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Guaranteed Peace of Mind from Credential Stuffing Attacks
How common is credential stuffing?
Credential theft is so prevalent because it has a comparatively high success rate. Many people reuse the same set of credentials across multiple accounts, making it easier for hackers to compromise accounts on multiple platforms. In fact, it is estimated that 65% of all people reuse the same password on multiple accounts. Attackers obtain billions of login credentials through data breaches, which they then use in credential stuffing attacks for everything from spam to phishing and account takeovers.
The increase in data breaches and the sale of compromised credentials on the dark web have contributed to a surge in credential stuffing attacks in recent years, and attackers use automated systems to target login fields on websites using stolen username and password pairs. Preventing credential stuffing is better than dealing with the consequences of it. So, without further ado, here are five ways to prevent credential stuffing attacks.
How to Prevent Credential Stuffing
As credential stuffing attacks grow in frequency and complexity, organizations must take steps to protect themselves from these attacks. Here are the top 5 ways to prevent credential stuffing attacks:
1. Don't Reuse Passwords
Credential stuffing attacks can't be stopped by just requiring stronger passwords, because the attacker already has access to breached passwords. So it is important to never reuse a password on multiple sites. Use a password manager to generate a unique username and password combination for each and every website or app. To further protect against brute force attacks, additional security measures such as limiting login requests can be implemented. By taking these preventative measures, you can better secure user accounts and protect against credential stuffing attacks.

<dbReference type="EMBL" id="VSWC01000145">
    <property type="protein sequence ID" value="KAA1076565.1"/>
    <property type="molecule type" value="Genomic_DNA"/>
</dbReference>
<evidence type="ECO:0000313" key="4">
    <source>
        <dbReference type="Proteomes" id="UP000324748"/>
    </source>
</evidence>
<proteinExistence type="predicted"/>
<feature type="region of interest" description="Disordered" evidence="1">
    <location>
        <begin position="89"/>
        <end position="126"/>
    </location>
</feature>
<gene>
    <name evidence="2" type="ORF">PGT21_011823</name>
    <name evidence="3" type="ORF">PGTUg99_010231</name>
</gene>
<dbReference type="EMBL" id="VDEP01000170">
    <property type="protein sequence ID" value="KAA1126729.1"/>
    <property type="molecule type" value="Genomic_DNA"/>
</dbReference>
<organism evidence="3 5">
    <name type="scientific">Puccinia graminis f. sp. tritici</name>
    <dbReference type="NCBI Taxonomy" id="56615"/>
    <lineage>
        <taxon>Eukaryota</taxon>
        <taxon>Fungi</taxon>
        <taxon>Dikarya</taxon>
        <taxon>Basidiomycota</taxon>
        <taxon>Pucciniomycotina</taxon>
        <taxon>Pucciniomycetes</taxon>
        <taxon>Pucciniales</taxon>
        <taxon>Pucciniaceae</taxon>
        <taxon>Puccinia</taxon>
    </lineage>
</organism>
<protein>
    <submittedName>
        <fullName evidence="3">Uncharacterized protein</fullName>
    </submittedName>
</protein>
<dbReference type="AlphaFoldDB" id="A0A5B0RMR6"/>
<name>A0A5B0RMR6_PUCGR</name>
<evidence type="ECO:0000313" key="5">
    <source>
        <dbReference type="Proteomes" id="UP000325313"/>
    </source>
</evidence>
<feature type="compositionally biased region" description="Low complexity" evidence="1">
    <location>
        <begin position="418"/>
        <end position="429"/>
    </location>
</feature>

2. Use Multi-Factor Authentication (MFA)
MFA adds an extra layer of security to your login process, requiring users to provide two or more forms of identification before granting access to their account. This can include something the user knows, such as a password, and something they have, such as a security token or fingerprint.
While MFA is an effective tool for preventing credential stuffing attacks, it is not the final answer. Man-in-the-Middle (MITM) phishing attacks can compromise or bypass MFA and gain access to users’ accounts. So, it's important for users to only enter their credentials on websites they trust and for companies to use a strong bot management solution that protects against MITM attacks.
3. Use a Web Application Firewall (WAF)
A WAF can detect abnormal traffic, and advanced WAFs can even detect suspicious login attempts and block them. Website hosts can use WAFs to prevent not only credential stuffing attacks, but also other web attacks such as cross-site scripting (XSS) and SQL injection. That said, a WAF is not a complete solution because many intelligent bots can now circumvent traditional WAFs by impersonating legitimate customers.
4. Use a Modern CAPTCHA
A CAPTCHA is a security test designed to distinguish humans from automated bots. Traditional CAPTCHAs may involve selecting images or entering text to prove the user's identity. The problem is, traditional CAPTCHAs are not effective because bots can get around them. MatchKey, from Arkose Labs, is the ideal CAPTCHA. It uses dynamic challenges that are tailored to a specific attack, and it is the most accurate way to stop credential stuffing. By requiring users to solve a MatchKey challenge, websites can prevent credential stuffing attacks, which can occur even with strong passwords if they are reused on multiple accounts.
5. Use a Bot Management Solution
The best way to prevent credential stuffing attacks is to use a robust bot management platform. Arkose Bot Manager is a critical part of an overall cybersecurity strategy that blocks bots and provides an improved experience for legitimate users. The platform offers a unique combination of real-time risk assessments, machine learning analytics, transparent risk insights, and powerful attack response.
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Frequently Asked Questions
Credential stuffing vs password spraying: What is the difference?
Credential stuffing involves using stolen login information to gain access to other applications and websites. It exploits the risks of password reuse, as attackers can use stolen credentials to access other online accounts.
On the other hand, password spraying involves using common passwords to gain access to accounts. Attackers may use automated tools to try a few commonly used passwords across a large number of accounts to gain unauthorized access. It's important to use strong and unique passwords to protect your online accounts from both of these types of attacks.